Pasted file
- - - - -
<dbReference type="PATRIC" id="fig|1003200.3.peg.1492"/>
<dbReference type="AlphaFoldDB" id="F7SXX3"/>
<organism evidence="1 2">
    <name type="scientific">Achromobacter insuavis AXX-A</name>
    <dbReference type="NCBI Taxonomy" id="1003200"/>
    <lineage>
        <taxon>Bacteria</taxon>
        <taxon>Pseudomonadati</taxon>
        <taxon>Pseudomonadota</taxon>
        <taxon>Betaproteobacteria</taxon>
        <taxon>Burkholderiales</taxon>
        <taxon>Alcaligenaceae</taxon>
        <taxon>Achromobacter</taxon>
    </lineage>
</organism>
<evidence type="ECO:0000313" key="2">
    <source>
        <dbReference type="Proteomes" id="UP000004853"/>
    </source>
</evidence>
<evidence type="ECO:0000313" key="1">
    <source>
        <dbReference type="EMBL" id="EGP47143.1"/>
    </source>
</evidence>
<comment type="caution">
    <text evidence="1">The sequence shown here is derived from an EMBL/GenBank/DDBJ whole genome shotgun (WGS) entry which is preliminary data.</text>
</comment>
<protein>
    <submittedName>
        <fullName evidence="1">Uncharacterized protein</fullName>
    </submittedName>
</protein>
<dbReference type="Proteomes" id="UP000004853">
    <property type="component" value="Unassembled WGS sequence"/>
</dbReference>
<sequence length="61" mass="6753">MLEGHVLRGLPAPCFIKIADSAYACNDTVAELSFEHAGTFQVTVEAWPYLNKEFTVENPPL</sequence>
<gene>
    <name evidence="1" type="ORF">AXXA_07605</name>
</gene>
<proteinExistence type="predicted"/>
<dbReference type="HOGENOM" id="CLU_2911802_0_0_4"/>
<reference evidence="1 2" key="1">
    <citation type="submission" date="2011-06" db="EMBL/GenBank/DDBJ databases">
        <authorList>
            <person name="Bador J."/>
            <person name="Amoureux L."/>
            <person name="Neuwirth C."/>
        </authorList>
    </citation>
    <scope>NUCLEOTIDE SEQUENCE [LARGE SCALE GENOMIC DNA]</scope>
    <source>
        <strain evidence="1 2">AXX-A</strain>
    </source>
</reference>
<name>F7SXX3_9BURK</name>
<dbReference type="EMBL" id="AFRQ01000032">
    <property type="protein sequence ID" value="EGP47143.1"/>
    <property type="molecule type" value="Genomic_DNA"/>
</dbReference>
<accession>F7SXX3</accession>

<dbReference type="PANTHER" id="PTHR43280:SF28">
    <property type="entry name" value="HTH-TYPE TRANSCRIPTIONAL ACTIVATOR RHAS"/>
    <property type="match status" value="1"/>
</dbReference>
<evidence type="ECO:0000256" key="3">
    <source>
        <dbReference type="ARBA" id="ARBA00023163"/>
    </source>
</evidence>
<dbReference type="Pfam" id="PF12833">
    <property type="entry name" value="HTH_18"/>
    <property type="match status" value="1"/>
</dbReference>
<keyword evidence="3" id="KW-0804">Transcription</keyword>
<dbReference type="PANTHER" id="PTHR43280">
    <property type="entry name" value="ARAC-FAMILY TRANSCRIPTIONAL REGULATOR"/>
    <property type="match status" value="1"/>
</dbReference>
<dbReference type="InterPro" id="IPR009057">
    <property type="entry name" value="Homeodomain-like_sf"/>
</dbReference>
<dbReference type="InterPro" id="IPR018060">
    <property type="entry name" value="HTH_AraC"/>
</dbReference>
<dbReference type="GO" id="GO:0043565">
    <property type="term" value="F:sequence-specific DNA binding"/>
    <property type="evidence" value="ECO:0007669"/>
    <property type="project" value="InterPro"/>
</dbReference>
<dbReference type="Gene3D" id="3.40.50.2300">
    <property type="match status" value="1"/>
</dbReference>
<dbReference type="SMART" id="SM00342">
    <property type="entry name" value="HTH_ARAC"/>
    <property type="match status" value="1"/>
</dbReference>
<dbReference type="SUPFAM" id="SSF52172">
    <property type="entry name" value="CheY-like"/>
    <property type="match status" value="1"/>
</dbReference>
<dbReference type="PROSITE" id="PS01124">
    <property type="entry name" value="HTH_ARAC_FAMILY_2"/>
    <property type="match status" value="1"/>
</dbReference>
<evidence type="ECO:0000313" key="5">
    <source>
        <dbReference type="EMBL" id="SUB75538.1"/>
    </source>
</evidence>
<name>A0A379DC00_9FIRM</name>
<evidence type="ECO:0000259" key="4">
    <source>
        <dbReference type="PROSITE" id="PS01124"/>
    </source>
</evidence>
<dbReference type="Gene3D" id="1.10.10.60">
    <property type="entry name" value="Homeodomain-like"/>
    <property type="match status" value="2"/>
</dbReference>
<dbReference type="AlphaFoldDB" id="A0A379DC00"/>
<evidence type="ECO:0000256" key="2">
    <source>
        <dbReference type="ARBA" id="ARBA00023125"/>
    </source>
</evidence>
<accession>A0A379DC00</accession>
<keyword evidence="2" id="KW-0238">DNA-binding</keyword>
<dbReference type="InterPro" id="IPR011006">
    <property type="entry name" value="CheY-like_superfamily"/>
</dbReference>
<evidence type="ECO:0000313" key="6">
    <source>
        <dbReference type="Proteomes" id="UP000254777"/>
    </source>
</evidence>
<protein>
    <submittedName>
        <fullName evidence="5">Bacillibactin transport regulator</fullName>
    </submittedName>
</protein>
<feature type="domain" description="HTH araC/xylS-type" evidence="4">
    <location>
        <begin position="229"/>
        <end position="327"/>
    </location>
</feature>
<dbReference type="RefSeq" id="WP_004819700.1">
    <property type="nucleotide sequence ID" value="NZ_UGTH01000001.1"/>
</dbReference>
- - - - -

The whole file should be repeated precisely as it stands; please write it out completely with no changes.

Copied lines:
<dbReference type="PATRIC" id="fig|1003200.3.peg.1492"/>
<dbReference type="AlphaFoldDB" id="F7SXX3"/>
<organism evidence="1 2">
    <name type="scientific">Achromobacter insuavis AXX-A</name>
    <dbReference type="NCBI Taxonomy" id="1003200"/>
    <lineage>
        <taxon>Bacteria</taxon>
        <taxon>Pseudomonadati</taxon>
        <taxon>Pseudomonadota</taxon>
        <taxon>Betaproteobacteria</taxon>
        <taxon>Burkholderiales</taxon>
        <taxon>Alcaligenaceae</taxon>
        <taxon>Achromobacter</taxon>
    </lineage>
</organism>
<evidence type="ECO:0000313" key="2">
    <source>
        <dbReference type="Proteomes" id="UP000004853"/>
    </source>
</evidence>
<evidence type="ECO:0000313" key="1">
    <source>
        <dbReference type="EMBL" id="EGP47143.1"/>
    </source>
</evidence>
<comment type="caution">
    <text evidence="1">The sequence shown here is derived from an EMBL/GenBank/DDBJ whole genome shotgun (WGS) entry which is preliminary data.</text>
</comment>
<protein>
    <submittedName>
        <fullName evidence="1">Uncharacterized protein</fullName>
    </submittedName>
</protein>
<dbReference type="Proteomes" id="UP000004853">
    <property type="component" value="Unassembled WGS sequence"/>
</dbReference>
<sequence length="61" mass="6753">MLEGHVLRGLPAPCFIKIADSAYACNDTVAELSFEHAGTFQVTVEAWPYLNKEFTVENPPL</sequence>
<gene>
    <name evidence="1" type="ORF">AXXA_07605</name>
</gene>
<proteinExistence type="predicted"/>
<dbReference type="HOGENOM" id="CLU_2911802_0_0_4"/>
<reference evidence="1 2" key="1">
    <citation type="submission" date="2011-06" db="EMBL/GenBank/DDBJ databases">
        <authorList>
            <person name="Bador J."/>
            <person name="Amoureux L."/>
            <person name="Neuwirth C."/>
        </authorList>
    </citation>
    <scope>NUCLEOTIDE SEQUENCE [LARGE SCALE GENOMIC DNA]</scope>
    <source>
        <strain evidence="1 2">AXX-A</strain>
    </source>
</reference>
<name>F7SXX3_9BURK</name>
<dbReference type="EMBL" id="AFRQ01000032">
    <property type="protein sequence ID" value="EGP47143.1"/>
    <property type="molecule type" value="Genomic_DNA"/>
</dbReference>
<accession>F7SXX3</accession>

<dbReference type="PANTHER" id="PTHR43280:SF28">
    <property type="entry name" value="HTH-TYPE TRANSCRIPTIONAL ACTIVATOR RHAS"/>
    <property type="match status" value="1"/>
</dbReference>
<evidence type="ECO:0000256" key="3">
    <source>
        <dbReference type="ARBA" id="ARBA00023163"/>
    </source>
</evidence>
<dbReference type="Pfam" id="PF12833">
    <property type="entry name" value="HTH_18"/>
    <property type="match status" value="1"/>
</dbReference>
<keyword evidence="3" id="KW-0804">Transcription</keyword>
<dbReference type="PANTHER" id="PTHR43280">
    <property type="entry name" value="ARAC-FAMILY TRANSCRIPTIONAL REGULATOR"/>
    <property type="match status" value="1"/>
</dbReference>
<dbReference type="InterPro" id="IPR009057">
    <property type="entry name" value="Homeodomain-like_sf"/>
</dbReference>
<dbReference type="InterPro" id="IPR018060">
    <property type="entry name" value="HTH_AraC"/>
</dbReference>
<dbReference type="GO" id="GO:0043565">
    <property type="term" value="F:sequence-specific DNA binding"/>
    <property type="evidence" value="ECO:0007669"/>
    <property type="project" value="InterPro"/>
</dbReference>
<dbReference type="Gene3D" id="3.40.50.2300">
    <property type="match status" value="1"/>
</dbReference>
<dbReference type="SMART" id="SM00342">
    <property type="entry name" value="HTH_ARAC"/>
    <property type="match status" value="1"/>
</dbReference>
<dbReference type="SUPFAM" id="SSF52172">
    <property type="entry name" value="CheY-like"/>
    <property type="match status" value="1"/>
</dbReference>
<dbReference type="PROSITE" id="PS01124">
    <property type="entry name" value="HTH_ARAC_FAMILY_2"/>
    <property type="match status" value="1"/>
</dbReference>
<evidence type="ECO:0000313" key="5">
    <source>
        <dbReference type="EMBL" id="SUB75538.1"/>
    </source>
</evidence>
<name>A0A379DC00_9FIRM</name>
<evidence type="ECO:0000259" key="4">
    <source>
        <dbReference type="PROSITE" id="PS01124"/>
    </source>
</evidence>
<dbReference type="Gene3D" id="1.10.10.60">
    <property type="entry name" value="Homeodomain-like"/>
    <property type="match status" value="2"/>
</dbReference>
<dbReference type="AlphaFoldDB" id="A0A379DC00"/>
<evidence type="ECO:0000256" key="2">
    <source>
        <dbReference type="ARBA" id="ARBA00023125"/>
    </source>
</evidence>
<accession>A0A379DC00</accession>
<keyword evidence="2" id="KW-0238">DNA-binding</keyword>
<dbReference type="InterPro" id="IPR011006">
    <property type="entry name" value="CheY-like_superfamily"/>
</dbReference>
<evidence type="ECO:0000313" key="6">
    <source>
        <dbReference type="Proteomes" id="UP000254777"/>
    </source>
</evidence>
<protein>
    <submittedName>
        <fullName evidence="5">Bacillibactin transport regulator</fullName>
    </submittedName>
</protein>
<feature type="domain" description="HTH araC/xylS-type" evidence="4">
    <location>
        <begin position="229"/>
        <end position="327"/>
    </location>
</feature>
<dbReference type="RefSeq" id="WP_004819700.1">
    <property type="nucleotide sequence ID" value="NZ_UGTH01000001.1"/>
</dbReference>